Predatory Pricing: A Proposed Structured Rule of Reason
Abel M. Mateus
University College of London (UCL)
March 22, 2010
Exclusionary practices are at the heart of abuses of dominance or monopolization. Predatory pricing is one of the most important exclusionary practices, because it lays the foundations of the most important foreclosure theories. Post-Chicago theories of predatory pricing are based on asymmetric imperfect information, imperfections in the capital markets or a race down the learning curve. However, these theories have not yet trickle down to tests in competition law analysis. This paper presents a new structured rule of reason for identifying predatory pricing largely based on finance theory. These are methods currently used in management for deciding investment and market strategies. We show that the Brooke-Akzo tests are a special case of our test. We also define rigorous criteria to judge cases of weakening competitors that could reduce substantially social welfare. Our test carries over trivially to cases of margin squeeze. We thus shed some light on some of the problems confronted by the European Commission and European Courts in the analysis of these cases and how the proposed rule would solve most of them.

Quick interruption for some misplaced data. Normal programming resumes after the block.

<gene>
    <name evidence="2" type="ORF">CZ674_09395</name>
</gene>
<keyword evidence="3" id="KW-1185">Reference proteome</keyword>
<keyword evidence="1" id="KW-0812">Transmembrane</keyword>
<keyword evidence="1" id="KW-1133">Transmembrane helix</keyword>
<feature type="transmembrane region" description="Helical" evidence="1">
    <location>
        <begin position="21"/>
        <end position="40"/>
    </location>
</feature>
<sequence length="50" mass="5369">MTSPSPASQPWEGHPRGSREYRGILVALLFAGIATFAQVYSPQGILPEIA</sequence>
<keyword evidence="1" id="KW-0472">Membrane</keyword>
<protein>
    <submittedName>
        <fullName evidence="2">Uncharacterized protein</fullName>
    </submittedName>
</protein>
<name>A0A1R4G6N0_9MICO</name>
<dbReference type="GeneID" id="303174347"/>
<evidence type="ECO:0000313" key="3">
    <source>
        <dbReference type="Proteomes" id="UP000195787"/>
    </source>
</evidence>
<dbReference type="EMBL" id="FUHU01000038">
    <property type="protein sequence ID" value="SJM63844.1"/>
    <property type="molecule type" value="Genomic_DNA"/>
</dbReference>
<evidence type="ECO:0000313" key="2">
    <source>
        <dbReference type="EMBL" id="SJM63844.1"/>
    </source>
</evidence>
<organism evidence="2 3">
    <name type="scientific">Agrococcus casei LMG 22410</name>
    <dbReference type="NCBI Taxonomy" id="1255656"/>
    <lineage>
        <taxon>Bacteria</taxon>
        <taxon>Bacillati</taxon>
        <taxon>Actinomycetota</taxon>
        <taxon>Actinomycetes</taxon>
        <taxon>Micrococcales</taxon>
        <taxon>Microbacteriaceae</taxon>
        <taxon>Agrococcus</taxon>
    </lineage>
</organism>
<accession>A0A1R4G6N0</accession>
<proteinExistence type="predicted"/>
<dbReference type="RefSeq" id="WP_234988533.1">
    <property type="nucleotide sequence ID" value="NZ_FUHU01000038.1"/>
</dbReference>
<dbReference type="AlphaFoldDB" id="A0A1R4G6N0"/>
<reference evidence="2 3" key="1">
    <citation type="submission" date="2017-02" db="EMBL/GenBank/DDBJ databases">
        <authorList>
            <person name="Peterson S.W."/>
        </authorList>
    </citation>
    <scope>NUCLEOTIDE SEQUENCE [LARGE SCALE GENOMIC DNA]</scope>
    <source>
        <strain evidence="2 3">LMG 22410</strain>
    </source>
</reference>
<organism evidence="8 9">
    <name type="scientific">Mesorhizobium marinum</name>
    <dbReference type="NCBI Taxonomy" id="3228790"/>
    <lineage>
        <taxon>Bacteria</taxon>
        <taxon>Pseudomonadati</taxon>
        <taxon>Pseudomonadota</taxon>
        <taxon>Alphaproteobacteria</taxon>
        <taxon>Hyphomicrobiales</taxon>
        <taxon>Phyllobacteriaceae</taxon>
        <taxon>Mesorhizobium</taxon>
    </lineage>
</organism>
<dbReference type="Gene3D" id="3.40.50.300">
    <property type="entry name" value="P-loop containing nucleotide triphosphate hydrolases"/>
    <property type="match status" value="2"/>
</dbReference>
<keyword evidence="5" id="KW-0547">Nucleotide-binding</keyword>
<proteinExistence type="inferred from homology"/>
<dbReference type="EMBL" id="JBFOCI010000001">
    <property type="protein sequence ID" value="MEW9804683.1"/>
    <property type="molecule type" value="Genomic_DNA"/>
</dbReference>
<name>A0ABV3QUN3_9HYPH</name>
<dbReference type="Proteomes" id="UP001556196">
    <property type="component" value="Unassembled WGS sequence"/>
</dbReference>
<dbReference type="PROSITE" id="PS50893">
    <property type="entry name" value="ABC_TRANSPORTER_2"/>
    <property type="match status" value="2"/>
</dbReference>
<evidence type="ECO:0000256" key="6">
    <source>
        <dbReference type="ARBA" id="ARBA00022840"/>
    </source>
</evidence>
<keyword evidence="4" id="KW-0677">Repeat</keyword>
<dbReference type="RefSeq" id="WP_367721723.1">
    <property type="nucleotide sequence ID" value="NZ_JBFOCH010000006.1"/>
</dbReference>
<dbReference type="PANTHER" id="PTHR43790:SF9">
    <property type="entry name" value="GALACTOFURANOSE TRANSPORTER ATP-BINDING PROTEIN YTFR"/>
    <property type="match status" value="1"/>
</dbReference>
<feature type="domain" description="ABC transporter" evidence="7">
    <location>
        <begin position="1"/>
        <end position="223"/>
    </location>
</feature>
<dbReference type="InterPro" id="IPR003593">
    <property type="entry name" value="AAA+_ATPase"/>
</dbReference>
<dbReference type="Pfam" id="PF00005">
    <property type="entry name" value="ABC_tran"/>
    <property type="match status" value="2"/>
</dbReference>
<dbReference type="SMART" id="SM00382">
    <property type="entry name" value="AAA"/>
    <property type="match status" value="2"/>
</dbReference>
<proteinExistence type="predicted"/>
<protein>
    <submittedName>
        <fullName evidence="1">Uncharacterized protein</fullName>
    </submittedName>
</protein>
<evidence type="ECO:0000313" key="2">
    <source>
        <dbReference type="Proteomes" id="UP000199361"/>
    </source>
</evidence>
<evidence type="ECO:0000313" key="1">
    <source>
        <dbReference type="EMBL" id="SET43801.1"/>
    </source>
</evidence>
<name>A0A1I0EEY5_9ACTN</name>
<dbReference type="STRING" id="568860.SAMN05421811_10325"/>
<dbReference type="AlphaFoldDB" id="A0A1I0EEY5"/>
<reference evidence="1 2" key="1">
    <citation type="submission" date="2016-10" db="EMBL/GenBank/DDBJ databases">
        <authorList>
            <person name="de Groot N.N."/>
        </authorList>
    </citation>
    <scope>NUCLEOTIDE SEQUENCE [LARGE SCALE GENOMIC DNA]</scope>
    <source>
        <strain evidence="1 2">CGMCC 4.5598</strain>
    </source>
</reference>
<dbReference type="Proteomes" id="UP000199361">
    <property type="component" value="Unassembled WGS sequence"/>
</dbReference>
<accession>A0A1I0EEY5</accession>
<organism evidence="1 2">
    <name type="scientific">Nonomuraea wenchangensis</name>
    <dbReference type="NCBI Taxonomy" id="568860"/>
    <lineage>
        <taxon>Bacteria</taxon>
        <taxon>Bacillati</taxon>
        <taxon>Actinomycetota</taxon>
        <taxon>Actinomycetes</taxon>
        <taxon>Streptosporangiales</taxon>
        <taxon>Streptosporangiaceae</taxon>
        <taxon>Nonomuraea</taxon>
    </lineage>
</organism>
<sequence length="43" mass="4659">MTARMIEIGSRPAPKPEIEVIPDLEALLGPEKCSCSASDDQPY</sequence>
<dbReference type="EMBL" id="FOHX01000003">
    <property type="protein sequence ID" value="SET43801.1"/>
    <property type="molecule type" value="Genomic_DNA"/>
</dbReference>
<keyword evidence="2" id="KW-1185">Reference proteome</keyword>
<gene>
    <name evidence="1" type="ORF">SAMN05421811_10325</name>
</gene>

Number of Pages in PDF File: 22Accepted Paper Series
Date posted: March 31, 2010 ; Last revised: September 21, 2011
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